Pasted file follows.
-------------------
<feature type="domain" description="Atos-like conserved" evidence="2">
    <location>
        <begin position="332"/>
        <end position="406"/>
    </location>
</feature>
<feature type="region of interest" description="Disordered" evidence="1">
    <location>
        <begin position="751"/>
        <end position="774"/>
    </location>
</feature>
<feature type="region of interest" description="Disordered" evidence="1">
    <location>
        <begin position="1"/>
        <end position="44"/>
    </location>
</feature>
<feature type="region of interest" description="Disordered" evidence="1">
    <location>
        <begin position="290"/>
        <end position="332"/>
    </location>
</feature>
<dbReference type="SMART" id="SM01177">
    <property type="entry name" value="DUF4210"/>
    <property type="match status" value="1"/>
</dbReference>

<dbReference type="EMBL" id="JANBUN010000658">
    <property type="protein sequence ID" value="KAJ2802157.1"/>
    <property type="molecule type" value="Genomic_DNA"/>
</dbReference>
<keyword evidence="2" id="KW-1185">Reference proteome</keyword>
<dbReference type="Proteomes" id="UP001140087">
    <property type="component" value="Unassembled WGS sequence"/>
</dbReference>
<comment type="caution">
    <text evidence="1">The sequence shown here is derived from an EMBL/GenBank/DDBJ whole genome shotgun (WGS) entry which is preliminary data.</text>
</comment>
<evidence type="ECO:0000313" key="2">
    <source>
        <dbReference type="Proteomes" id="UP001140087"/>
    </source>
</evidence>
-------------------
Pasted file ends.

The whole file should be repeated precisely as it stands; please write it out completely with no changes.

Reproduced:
<feature type="domain" description="Atos-like conserved" evidence="2">
    <location>
        <begin position="332"/>
        <end position="406"/>
    </location>
</feature>
<feature type="region of interest" description="Disordered" evidence="1">
    <location>
        <begin position="751"/>
        <end position="774"/>
    </location>
</feature>
<feature type="region of interest" description="Disordered" evidence="1">
    <location>
        <begin position="1"/>
        <end position="44"/>
    </location>
</feature>
<feature type="region of interest" description="Disordered" evidence="1">
    <location>
        <begin position="290"/>
        <end position="332"/>
    </location>
</feature>
<dbReference type="SMART" id="SM01177">
    <property type="entry name" value="DUF4210"/>
    <property type="match status" value="1"/>
</dbReference>

<dbReference type="EMBL" id="JANBUN010000658">
    <property type="protein sequence ID" value="KAJ2802157.1"/>
    <property type="molecule type" value="Genomic_DNA"/>
</dbReference>
<keyword evidence="2" id="KW-1185">Reference proteome</keyword>
<dbReference type="Proteomes" id="UP001140087">
    <property type="component" value="Unassembled WGS sequence"/>
</dbReference>
<comment type="caution">
    <text evidence="1">The sequence shown here is derived from an EMBL/GenBank/DDBJ whole genome shotgun (WGS) entry which is preliminary data.</text>
</comment>
<evidence type="ECO:0000313" key="2">
    <source>
        <dbReference type="Proteomes" id="UP001140087"/>
    </source>
</evidence>